Cesar describing the stones at Qenqo

Cesar describing the stones at Qenqo

On Sunday morning, we all went to the airport and caught a flight from Cusco to Lima and then to the city of Quito in Ecuador, from which we would enjoy the second leg of our adventure.

Peru & Machu Picchu – Part 1

5:51 pm

One of our long-held dreams was to visit both Machu Picchu and the Galapagos Islands, and, after almost a year of research and planning, we finally chose Overseas Adventure Travel for our trip. We started our trip on Saturday by driving a short distance south to Miami’s Airport and flying the 5-hour trip to Lima, the capital of Peru. There we were met by our first OAT Representative, Cesar, who collected us up for the short bus trip to our hotel, The Jose Antonio.

The Pacific Coast - Lima

The Pacific Coast – Lima

In the morning, Julie and I walked the 4 blocks to the Pacific Coast to get a coffee at Starbucks, and to enjoy the great vistas and views afforded us on the bluffs overlooking their Pacific Coast highway and the morning surfing crowd. After breakfast, back at the hotel, we gathered our group of 13, (5 couples and 3 singles), with Cesar for introductions and questions and answers, and then began our facilitated adventure with a short bus ride to the historic center of town where we learned of much of the history of the country of Peru. For lunch, we were back to a restaurant on the coast where we were treated to the “national” alcoholic drink, a Pisco Sour, a buffet of local foods, and cultural dancing by professional dancers.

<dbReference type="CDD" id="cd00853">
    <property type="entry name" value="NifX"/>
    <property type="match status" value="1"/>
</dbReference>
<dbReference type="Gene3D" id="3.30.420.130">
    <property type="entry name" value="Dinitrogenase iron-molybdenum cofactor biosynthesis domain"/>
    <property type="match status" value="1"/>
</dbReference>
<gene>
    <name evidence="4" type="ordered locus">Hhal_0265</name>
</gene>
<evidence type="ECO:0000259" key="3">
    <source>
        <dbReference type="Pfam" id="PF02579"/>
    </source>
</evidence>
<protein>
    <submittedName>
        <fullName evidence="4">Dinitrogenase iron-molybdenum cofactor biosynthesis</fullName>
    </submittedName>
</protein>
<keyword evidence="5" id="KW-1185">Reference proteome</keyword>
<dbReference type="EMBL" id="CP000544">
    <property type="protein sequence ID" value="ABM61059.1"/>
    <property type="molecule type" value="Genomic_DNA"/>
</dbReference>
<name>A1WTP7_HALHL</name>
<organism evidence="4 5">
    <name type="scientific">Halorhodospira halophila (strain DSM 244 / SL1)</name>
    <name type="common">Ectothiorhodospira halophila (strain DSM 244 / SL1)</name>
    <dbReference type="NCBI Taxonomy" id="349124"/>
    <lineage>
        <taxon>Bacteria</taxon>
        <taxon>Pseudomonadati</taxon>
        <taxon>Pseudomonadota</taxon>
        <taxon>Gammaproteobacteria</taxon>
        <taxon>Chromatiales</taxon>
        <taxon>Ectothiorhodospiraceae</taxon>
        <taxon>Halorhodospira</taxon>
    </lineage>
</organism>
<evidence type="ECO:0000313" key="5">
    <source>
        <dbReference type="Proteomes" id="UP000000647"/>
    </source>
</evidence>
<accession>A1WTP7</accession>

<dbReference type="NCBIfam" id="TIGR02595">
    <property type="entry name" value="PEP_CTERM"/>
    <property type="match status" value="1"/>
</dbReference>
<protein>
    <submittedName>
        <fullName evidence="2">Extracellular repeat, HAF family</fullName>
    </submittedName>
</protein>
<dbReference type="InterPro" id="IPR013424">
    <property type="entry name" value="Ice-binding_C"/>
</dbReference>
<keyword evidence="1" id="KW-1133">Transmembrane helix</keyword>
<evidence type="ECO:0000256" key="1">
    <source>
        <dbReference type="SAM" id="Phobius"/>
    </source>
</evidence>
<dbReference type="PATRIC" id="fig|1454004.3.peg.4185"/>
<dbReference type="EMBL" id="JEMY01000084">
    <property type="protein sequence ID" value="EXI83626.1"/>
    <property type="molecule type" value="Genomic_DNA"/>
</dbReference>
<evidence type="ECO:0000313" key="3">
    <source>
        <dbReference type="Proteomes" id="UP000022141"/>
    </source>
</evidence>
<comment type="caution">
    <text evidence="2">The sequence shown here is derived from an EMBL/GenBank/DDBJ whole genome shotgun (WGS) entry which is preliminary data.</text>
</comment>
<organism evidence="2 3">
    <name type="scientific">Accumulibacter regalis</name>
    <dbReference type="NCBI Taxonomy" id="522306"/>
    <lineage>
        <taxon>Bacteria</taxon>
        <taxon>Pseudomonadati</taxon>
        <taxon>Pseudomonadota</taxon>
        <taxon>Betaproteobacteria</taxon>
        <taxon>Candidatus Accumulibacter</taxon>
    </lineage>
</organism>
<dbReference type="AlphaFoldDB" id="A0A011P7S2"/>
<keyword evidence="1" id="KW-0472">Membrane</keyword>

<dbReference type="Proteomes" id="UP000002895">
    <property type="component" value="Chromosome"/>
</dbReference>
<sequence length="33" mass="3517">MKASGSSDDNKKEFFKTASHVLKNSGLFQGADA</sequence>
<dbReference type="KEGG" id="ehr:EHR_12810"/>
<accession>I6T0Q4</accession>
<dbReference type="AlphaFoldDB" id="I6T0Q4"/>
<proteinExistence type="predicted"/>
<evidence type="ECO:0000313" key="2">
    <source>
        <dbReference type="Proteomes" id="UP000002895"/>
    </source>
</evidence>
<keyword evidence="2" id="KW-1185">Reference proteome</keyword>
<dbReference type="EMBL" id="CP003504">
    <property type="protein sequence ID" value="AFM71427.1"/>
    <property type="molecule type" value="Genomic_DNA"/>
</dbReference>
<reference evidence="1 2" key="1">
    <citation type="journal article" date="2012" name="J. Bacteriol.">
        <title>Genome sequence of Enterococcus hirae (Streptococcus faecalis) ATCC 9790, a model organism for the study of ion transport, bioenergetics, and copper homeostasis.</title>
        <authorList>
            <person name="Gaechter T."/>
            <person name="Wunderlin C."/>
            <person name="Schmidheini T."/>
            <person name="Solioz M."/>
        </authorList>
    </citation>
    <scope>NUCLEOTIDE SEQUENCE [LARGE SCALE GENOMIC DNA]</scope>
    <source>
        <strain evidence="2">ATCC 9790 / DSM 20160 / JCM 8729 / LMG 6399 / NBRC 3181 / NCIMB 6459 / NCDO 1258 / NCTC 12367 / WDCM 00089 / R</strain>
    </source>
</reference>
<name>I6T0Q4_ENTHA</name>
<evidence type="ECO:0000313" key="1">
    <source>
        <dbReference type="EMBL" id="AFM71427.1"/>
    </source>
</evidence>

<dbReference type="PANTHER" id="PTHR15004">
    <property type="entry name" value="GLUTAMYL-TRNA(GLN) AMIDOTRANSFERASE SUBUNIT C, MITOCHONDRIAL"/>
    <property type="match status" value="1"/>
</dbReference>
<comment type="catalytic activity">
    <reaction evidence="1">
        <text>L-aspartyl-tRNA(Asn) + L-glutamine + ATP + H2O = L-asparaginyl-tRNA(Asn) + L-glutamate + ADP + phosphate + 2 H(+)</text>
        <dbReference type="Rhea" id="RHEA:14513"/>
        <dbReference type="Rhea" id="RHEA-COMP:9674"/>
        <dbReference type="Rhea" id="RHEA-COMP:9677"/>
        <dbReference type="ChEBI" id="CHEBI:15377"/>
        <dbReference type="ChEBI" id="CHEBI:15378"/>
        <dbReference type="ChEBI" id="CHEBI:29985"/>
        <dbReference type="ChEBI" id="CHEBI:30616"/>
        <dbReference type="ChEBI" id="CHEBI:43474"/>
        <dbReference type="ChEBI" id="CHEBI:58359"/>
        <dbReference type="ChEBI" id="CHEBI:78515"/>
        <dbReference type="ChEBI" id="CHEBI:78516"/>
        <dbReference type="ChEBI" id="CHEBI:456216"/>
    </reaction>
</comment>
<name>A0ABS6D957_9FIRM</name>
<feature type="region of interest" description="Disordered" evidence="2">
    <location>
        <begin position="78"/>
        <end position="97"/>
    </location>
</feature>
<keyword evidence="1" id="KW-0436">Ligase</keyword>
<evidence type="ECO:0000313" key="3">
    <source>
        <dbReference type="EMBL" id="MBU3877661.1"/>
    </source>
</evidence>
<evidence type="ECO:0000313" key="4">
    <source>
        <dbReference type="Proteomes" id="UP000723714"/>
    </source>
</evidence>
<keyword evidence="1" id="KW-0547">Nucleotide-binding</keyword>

Traditional Dancing

Traditional Dancing

After lunch, we were off to an Inca Archeological Museum that captured artifacts and recovered tombs from the Inca civilization. Since it was Sunday afternoon, we visited Saint Martin’s Square, and then the main square in the center of town, which was fronted by The Presidential Palace, and The Bishop’s Palace, and was full of people visiting churches, listening to music and enjoying the beautiful weather.

Bishop's Palace in the main square of Lima

Bishop’s Palace in the main square of Lima

We walked to tour the active Saint Francis Monastery and Convent, including the catacombs, before returning to the hotel. The Church and Monastery were consecrated in 1673 and completed in 1774, built in the Spanish Baroque style, and is listed as a World Heritage Site as part of historic Lima. Although Cusco was the historic capital of the Incan Empire, Francisco Pizarro founded Lima as the new capital in 1535 after conquering the Incans, and a Spanish Colonial city was created. That night was our “Welcome Dinner” where we all got to know each other better before our travels inland tomorrow.
Monday morning, we arose early and caught a Lantum Airline flight from Lima to the historic Inca capital city of Cusco. Cusco sits at 11,150’ altitude, and one could definitely tell that the air was thinner from the sea level we had just left. At the Cusco airport, we boarded a touring bus and started the trip to the city of Urubamba, within the Sacred Valley. Along the way, we traveled through the town of Chinchero, our trip’s highest point, where we stopped for a “healing ceremony” with a local medicine man. He assembled a variety of items to represent all aspects of “life” and then burned them, blessed each of us, giving “thanks” to the great mountains surrounding us, and then would bury the ash remains.

Andean medicine man performing healing

Andean medicine man performing healing

Following this, we participated in a traditional weaving demonstration starting with Alpaca wool, involving brushing, spinning, coloring and weaving of the wool to make beautiful clothes.